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Why Facebook is starting an app-war

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Facebook is planning to launch several audio products, putting them in direct competition with a number of other apps.

Facebook Boss Mark Zuckerberg says the plans include a Clubhouse-style LIVE audio room along with a way for users to find and play podcasts.

It follows an explosion in the popularity of audio-based social media interaction which came to prominence with Clubhouse.

The app has faced a slump in popularity with downloads declining 70% in March. Facebook hopes to take advantage of the platform’s popularity plateau.

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China sends stern warning to NATO

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China has sent a stern warning to the North Atlantic Treaty Organisation

The communist nation has warned NATO it won’t “sit back” in the face of any challenges, illustrating the potential for tensions to escalate while the United States tries to convince its allies to take a tougher approach to the Asian nation.

In a statement, Beijing says it doesn’t pose a “systemic challenge” to any country.

According to a statement posted Tuesday on the website of its mission to the European Union, China added that NATO should not exaggerate Beijing’s military power.

The statement also urged NATO to push forward with dialogue and cooperation, and said the bloc should work to safeguard international and regional stability.

The comments from Beijing come after NATO Secretary-General Jens Stoltenberg told members of the media that NATO is “concerned by China’s coercive policies, which stand in contrast to the fundamental values enshrined in the Washington Treaty”

Stoltenberg cited the country’s rapidly expanding nuclear arsenal, military cooperation with Russia, and its use of disinformation as the reason for concern.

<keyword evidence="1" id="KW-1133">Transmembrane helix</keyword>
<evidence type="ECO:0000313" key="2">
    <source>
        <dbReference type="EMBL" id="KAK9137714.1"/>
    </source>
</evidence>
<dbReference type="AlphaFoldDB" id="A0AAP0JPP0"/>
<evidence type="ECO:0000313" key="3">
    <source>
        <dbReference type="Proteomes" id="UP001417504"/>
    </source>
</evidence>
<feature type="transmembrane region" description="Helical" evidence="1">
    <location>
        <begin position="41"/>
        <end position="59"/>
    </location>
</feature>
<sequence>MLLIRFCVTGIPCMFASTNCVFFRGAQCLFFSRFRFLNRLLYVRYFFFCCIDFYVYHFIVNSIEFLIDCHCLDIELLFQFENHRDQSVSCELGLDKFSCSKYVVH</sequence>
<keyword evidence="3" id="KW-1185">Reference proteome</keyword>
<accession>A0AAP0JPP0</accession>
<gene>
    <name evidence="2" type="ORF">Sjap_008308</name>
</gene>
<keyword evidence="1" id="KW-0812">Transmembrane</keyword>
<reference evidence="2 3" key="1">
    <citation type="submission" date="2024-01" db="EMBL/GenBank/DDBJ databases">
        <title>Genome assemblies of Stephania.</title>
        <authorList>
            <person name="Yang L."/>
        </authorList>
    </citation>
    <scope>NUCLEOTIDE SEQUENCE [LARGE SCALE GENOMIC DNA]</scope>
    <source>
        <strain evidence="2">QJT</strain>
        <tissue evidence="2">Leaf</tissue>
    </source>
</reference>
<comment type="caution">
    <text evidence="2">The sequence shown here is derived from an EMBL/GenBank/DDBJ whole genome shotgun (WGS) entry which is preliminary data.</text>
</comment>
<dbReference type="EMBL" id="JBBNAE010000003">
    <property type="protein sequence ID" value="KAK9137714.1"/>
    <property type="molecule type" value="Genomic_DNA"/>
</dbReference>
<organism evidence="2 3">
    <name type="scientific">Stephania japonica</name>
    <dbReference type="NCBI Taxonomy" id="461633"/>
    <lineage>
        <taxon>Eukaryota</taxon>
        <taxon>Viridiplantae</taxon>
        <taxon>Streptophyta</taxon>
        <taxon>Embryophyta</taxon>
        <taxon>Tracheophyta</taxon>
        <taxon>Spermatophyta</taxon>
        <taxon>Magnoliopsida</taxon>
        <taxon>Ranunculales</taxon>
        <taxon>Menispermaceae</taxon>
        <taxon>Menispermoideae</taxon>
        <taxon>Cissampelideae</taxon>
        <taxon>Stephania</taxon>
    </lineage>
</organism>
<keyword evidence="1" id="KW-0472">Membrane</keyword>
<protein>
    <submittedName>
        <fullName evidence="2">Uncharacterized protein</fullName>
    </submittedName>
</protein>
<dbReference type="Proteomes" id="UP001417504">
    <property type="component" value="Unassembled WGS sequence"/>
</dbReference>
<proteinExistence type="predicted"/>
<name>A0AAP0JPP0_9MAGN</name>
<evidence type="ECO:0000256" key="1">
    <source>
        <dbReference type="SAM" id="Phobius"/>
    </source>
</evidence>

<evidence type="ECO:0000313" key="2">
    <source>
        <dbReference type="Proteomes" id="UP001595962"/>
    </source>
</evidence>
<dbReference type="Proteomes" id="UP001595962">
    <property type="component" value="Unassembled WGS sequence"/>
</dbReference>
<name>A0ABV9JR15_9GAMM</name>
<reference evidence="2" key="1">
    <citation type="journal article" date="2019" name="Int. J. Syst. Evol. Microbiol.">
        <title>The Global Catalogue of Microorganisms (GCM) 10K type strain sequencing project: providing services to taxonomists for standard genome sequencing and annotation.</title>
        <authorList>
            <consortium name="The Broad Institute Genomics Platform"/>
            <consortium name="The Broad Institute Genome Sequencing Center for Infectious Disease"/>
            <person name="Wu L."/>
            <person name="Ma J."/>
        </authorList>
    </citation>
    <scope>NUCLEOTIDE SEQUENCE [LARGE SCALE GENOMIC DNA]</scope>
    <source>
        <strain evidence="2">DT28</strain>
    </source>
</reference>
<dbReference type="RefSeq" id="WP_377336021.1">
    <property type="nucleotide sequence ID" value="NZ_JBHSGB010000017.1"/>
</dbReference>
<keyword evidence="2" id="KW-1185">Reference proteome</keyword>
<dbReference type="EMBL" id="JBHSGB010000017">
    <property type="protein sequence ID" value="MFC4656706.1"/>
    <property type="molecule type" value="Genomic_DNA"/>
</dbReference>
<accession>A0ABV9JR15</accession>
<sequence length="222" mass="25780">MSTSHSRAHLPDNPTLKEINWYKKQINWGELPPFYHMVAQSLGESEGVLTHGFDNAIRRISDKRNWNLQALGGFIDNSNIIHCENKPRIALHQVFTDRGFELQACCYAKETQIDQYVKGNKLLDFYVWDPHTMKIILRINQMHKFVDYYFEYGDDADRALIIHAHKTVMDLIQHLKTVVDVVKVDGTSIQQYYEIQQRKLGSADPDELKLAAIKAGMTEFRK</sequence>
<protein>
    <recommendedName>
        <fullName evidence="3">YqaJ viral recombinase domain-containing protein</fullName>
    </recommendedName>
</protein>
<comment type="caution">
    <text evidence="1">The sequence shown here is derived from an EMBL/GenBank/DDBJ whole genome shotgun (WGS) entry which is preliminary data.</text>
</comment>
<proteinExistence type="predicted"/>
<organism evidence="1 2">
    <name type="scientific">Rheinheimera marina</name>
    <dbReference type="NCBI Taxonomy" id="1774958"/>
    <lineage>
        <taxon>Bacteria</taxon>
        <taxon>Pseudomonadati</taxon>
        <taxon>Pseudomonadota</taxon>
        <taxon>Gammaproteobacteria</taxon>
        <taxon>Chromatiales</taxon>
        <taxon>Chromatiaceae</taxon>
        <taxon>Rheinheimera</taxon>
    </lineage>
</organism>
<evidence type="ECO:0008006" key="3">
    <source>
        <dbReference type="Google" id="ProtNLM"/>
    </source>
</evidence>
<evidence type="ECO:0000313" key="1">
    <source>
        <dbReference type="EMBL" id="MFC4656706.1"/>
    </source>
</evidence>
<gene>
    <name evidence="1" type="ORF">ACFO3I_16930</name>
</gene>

The communique released after the NATO meeting mentioned China 10 times, compared to just once after the last summit in 2019.

Russia was named more than 60 times this year. The document also said that the bloc “maintains a constructive dialogue with China where possible.”

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G7 leaders back “safe and secure” Olympics

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The leaders of the world’s wealthiest nations say they support the Tokyo Games being held this year.

In a communique issued at the conclusion of the G7 Summit, the leaders stated [we] “reiterate our support for the holding of the Olympic and Paralympic Games Tokyo 2020 in a safe and secure manner as a symbol of global unity in overcoming COVID-19”.

This is exactly the sort of endorsement Japan had been seeking from fellow G7 nations, given the considerable opposition to the games taking place.

Host city Tokyo remains under a state of emergency, as the Asian country battles a fourth wave of infections.

Despite this, the IOC has been determined to proceed with the major sporting event.

“Great encouragement”

Japanese Prime Minister Yoshihide Suga has welcomed the G7 endorsement, telling reporters that he “won very strong support from all the leaders” and “as the Prime Minister of the host country, I was very heartened by such support”.

IOC President Thomas Bach has also welcomed the high level display of public support from G7 nations.

In a meeting with Yoshihide Suga on the sidelines of the G7 Summit, US President Joe Biden backed the Games going ahead.

“President Biden affirmed his support for the Tokyo Olympic Games moving forward with all public health measures necessary to protect athletes, staff and spectators,” a White House statement said.

“President Biden expressed pride in the US athletes who have trained for the Tokyo Games and will be competing in the best traditions of the Olympic spirit.”

The US State Department last week eased an advisory that had warned U.S. citizens not to travel to Japan, due to the COVID-19 surge in the Asian nation.

The latest advice is for US citizens to “reconsider travel”.




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Tech

Would you buy a robot dog butler?

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How about a robot butler? It may seem expensive… but this four-legged friend is significantly cheaper than other robotic competitors.

Chinese firm Unitree Robotics has revealed its latest creation…

This robust-looking four-legged bot can follow you on a run and even carry your bottle of water.

he Go1 comes in three versions: the $2,700 Go1 Air, $3,500 Go1, and $8,500 Go1 Edu. Each weighs about 12kg (26 pounds) and the more expensive models come with more processor power and sensors (the Go1 Edu is the only version with an unspecified programming API). 

It’s remarkably cheaper compared to rival company Boston Dynamics’, who is asking for over 74 thousand U.S dollars for its robot dog creation.

Unitree wants to make their robots as affordable and popular as smartphones.

Unitree Go1

Let us know what you think on our social media accounts @tickernewsco

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